That was a big win for Jorge Lorenzo. His Yamaha team was thrashed last year by Honda. Just as Yamaha looked like taking a brilliant Valencia victory at the end of the season with Ben Spies, Honda nicked it at the last minute.
Shoulders were down at the Yamaha factory going into the winter; they knew another Casey Stoner onslaught would be difficult to countenance, but also hard to halt.
We shouldn't pay too much attention to pre-season test form, but we can't help ourselves. And all the indications were that Honda was still at the top of the pile as we regrouped in Qatar last weekend. And yet Yamaha's men kept cool heads. They worked on their race pace and didn't panic. They only give points out for the positions on one lap...
After the race, Lorenzo said it was one of his best wins: "All weekend we were very confident, but during the warm-up they improved the bike a lot and the race was more difficult than practice."
Lorenzo also said that towards the end of the race his head was getting buffeted around, such was the physical battering he was receiving. But when he's on fire, such as we saw at Mugello and Misano last year, he is unstoppable.
Stoner was caught out by arm-pump. Over 22 laps, the nature of the slightly heavier bikes this year and the slightly longer braking distances caught up with him. Stoner didn't complete a full race distance over the winter break. He maintains that he sees no need to do long runs so long as the bike is quick and 'chuckable'.
This particular affliction last occured for him back in 2010, and he cured it on his own without the doctors' help. He's confident it'll go away again before the next race, just as it did three years ago, but the bottom line is that were it not for the arm-pump the world champion would have run away with Qatar.
Honda is still very quick, but not as quick as it was last year. The 1000cc iteration of the Yamaha is much, much closer.
Honda's pace has also been pegged back by off-track machinations in the safety-commission meeting rooms.
The day after the race, it was announced by Bridgestone that the Japanese tyre manufacturer plans to introduce a totally new front tyre that 'features a revised construction that further enhances rider feel and warm-up performance'…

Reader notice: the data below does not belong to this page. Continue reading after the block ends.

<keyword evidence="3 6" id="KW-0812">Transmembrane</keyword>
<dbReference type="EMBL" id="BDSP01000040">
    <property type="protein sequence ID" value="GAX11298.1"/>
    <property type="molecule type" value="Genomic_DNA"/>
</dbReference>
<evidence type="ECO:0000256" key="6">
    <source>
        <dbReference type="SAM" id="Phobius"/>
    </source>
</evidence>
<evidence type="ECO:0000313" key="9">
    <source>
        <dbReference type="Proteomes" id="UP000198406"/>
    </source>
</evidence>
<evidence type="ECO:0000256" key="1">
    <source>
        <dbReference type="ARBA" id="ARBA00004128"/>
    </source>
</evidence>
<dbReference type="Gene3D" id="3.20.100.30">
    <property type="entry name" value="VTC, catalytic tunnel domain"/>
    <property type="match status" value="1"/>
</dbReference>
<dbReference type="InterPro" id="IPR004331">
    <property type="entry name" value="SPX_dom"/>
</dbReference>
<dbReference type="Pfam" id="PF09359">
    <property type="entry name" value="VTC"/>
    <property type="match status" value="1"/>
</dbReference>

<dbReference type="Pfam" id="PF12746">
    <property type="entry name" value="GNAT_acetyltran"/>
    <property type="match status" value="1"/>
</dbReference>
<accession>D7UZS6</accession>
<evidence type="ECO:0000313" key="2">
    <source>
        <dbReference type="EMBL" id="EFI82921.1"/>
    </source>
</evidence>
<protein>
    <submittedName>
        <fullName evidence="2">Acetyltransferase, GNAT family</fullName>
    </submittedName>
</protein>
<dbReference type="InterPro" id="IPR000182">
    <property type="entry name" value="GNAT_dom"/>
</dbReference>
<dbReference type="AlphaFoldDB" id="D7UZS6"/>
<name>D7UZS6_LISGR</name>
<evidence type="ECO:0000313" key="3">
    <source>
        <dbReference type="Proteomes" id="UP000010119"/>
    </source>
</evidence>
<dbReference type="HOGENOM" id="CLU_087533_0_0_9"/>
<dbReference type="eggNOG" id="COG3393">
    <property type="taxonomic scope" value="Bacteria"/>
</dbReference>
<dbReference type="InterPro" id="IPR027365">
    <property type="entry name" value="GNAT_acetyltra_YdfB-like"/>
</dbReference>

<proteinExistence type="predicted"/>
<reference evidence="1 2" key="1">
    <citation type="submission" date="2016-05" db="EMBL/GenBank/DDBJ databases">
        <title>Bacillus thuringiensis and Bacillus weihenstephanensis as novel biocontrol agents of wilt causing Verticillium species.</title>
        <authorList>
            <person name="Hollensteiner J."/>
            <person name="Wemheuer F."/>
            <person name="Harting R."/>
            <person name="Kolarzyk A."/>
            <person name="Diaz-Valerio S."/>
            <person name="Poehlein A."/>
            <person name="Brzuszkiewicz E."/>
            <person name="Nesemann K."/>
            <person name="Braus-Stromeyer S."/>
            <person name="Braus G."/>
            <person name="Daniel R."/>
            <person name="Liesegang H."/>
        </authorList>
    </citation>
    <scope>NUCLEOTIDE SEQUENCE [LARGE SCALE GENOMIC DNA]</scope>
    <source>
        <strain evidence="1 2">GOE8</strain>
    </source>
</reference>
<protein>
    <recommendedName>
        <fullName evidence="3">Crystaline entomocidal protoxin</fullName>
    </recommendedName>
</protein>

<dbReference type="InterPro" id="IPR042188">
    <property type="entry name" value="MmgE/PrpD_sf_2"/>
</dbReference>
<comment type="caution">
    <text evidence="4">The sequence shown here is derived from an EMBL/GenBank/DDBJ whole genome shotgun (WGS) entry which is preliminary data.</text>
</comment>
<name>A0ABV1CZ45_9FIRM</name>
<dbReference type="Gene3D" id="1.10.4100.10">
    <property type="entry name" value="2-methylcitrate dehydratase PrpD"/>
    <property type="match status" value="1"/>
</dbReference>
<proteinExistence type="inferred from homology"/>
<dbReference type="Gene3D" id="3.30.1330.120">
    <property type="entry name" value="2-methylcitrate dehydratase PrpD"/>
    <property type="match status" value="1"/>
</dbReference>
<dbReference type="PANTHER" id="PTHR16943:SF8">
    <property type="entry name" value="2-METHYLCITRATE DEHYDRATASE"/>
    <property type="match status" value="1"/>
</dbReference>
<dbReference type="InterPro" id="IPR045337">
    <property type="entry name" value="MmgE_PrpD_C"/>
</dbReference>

Crucially, Stoner and Dani Pedrosa are not fans of this tyre, but the remaining 90 per cent of the grid do like it.
After these discussions, you can imagine the riders who do want the tyre walking out of those safety-commission meetings muttering, 'Welcome to where we've been with the older Bridgestone front for the past three years.’ Reminds you of the old adage, 'What goes around…'
It's two fourth positions on the trot for Cal Crutchlow now, and you can see he's revelling in a bike he can muscle rather than be a metronome on.
On the front row with minutes to spare on Saturday, Crutchlow still had another soft tyre left in the garage but didn't go out as 'I knew I'd put it in the wall.' That's confidence.
Cal endeared himself to many non-English journos in the front row of the press conference when asked if he had any problems with the pumping effect of the Yamaha off the corners. "I don't have any problems with my pumping." The place fell about.
With his spirits up and his belief back, this is now the real Cal Crutchlow we're going to see.
At the other end of things, Valentino Rossi is in dire straits. It must have been haunting to be at Qatar nine years after imperially predicting Sete Gibernau's collapse. The great Italian said his rival would 'never win another race'. It was a brave statement to make about someone who was drinking the winner's champagne at the time.
Now his own world is collapsing.
I said among friends that Rossi might not win a race in 2011, but I couldn't believe it would happen again this year. But now there seems no chance at all of him winning. Even if he finds a miracle cure and gets back up with the three 'alien' riders, he's still got to beat them.
After Saturday there was a feeling around the paddock that Rossi's 12th on the grid was a freak one-off having gone the wrong way on set-up. His Ducati team-mate Nicky Hayden was fifth fastest and going like a train, as well as helping Rossi with set-up.
"There's no way Valentino will be last at the end of the race," said Nicky. Little did any of us know that it would be Ben Spies who was the last prototype rider, but that's another story.
Rossi's race time was slower than in any of his previous five finishes (800cc) at Qatar:
Valentino Rossi faces a tough season unless he can find a miracle cure for the Ducati © XPB
It must be worrying for the engineers at Ducati that Hayden was 28 seconds back from the race winner, in an event that was the third fastest at Qatar since the track's introduction in 2004 – back in the 990cc era. All the while the Italian bike maker's marketeers have got a baying public, a press corps and a worldwide fan base at their door asking questions.
Should Ducati now just respond by saying it's done the best it can, having made six different chassis in under a year? Whatever the ins and outs, it’s painful to watch and soon tempers will fray.
Could the newer Bridgestone front help? A chance, but unlikely.
The great Kenny Roberts Sr once said: "You only have about 10 years at full mental capacity in this game." This is Valentino's 13th season in the top flight. These are difficult things to analyse, difficult things to write about and, certainly, difficult things to watch.